Science Fair Project Encyclopedia
The medulla oblongata is the lower portion of the brainstem. By anatomical terms of location, it is rostral to the spinal cord and caudal to the pons, which is in turn ventral to the cerebellum. For a human or other bipedal species, this means it is above the spinal cord, below the pons, and anterior to the cerebellum. It controls autonomic functions and relays nerve signals between the brain and spinal cord.
The medulla is often thought of as being in two parts, an open part (close to the pons), and a closed part (further down towards the spinal cord). The 'opening' referred to is on the dorsal side of the medulla, and forms part of the fourth ventricle of the brain.
Running down the ventral aspect of the medulla are the pyramids which contain corticospinal fibres. On the open medulla, there is a slight bulge just behind the pyramids called the olive or olivary nuclei. Cranial nerve XII (the hypoglossal nerve) emerges between these two structures. Cranial nerves IX and X (glossopharyngeal and vagus nerves) also emerge from the medulla.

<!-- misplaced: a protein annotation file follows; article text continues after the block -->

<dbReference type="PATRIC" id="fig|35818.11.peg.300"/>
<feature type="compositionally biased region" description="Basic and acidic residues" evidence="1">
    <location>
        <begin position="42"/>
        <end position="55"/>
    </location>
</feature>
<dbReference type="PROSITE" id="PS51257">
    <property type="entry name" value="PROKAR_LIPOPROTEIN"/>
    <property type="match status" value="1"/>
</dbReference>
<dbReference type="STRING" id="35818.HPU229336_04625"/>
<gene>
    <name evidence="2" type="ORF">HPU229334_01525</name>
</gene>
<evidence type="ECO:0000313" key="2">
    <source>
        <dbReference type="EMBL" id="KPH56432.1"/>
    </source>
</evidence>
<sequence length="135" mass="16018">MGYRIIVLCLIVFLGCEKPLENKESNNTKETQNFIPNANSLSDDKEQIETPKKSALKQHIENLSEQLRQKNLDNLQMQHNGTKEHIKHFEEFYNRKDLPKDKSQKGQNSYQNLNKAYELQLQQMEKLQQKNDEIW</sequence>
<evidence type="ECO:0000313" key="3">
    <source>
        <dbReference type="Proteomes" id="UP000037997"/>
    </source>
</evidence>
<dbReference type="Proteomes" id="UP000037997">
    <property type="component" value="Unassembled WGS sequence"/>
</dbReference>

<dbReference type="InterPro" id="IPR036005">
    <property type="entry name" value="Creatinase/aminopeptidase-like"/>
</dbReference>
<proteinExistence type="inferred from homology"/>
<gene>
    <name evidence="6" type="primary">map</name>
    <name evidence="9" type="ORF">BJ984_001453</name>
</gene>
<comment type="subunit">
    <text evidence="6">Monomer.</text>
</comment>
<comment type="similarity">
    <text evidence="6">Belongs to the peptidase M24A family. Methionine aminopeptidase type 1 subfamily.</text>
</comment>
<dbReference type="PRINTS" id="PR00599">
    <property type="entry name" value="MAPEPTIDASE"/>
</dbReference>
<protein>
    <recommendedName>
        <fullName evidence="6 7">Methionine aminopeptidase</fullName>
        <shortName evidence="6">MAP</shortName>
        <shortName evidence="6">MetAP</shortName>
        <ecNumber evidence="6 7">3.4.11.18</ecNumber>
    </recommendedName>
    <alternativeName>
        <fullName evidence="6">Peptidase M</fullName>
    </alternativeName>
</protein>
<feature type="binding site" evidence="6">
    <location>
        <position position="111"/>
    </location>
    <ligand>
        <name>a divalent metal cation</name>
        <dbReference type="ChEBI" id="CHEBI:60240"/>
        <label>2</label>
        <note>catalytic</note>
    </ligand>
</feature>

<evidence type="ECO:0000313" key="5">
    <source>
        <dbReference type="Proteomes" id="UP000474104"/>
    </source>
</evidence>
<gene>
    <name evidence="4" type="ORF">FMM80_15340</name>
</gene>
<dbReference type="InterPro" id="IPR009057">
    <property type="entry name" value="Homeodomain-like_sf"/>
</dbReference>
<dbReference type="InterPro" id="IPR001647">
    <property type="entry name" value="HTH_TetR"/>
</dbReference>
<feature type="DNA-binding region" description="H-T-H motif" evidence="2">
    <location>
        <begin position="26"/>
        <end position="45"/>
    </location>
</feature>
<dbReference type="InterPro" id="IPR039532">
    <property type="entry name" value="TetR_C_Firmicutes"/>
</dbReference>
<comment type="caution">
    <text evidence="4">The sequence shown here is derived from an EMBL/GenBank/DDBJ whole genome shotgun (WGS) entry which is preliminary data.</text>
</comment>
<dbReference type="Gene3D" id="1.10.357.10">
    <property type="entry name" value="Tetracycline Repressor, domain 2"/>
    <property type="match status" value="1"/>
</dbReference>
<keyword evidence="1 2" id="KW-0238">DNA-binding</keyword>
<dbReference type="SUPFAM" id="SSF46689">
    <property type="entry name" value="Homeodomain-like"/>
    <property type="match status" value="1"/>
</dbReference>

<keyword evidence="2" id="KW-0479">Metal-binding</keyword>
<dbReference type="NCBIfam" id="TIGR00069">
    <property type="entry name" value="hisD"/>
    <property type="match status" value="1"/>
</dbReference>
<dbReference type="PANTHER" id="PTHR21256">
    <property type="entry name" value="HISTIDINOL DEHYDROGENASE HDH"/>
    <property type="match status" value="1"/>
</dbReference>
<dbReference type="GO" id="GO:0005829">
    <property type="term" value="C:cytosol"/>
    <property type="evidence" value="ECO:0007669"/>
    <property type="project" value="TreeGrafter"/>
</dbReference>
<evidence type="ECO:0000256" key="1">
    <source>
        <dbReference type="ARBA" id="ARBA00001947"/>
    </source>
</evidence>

Function of the medulla oblongata
- To control automatic functions (such as breathing and heartbeat)
- To relay nerve messages from the brain to the spinal cord
- Processing of inter-aural time differences for sound localization (olivary nuclei)
Blood to the medulla is supplied by a number of arteries.
- Direct branches of the vertebral artery
- Posterior inferior cerebellar artery (PICA)
- Anterior spinal artery
The anterior spinal artery supplies the whole medial part of the medulla oblongata. A blockage (such as in a stroke) will injure the pyramidal tract, medial lemniscus and the hypoglossal nucleus. This causes a syndrome called medial medullary syndrome.
The posterior inferior cerebellar artery, a major branch of the vertebral artery, supplies the posterolateral part of the medulla, where the main sensory tracts run and synapse. (As the name implies, it also supplies some of the cerebellum.)
The vertebral artery supplies an area between the other two main arteries, including the nucleus solitarius and other sensory nuclei and fibres. Lateral medullary syndrome can be caused by occlusion of either the PICA or the vertebral arteries.
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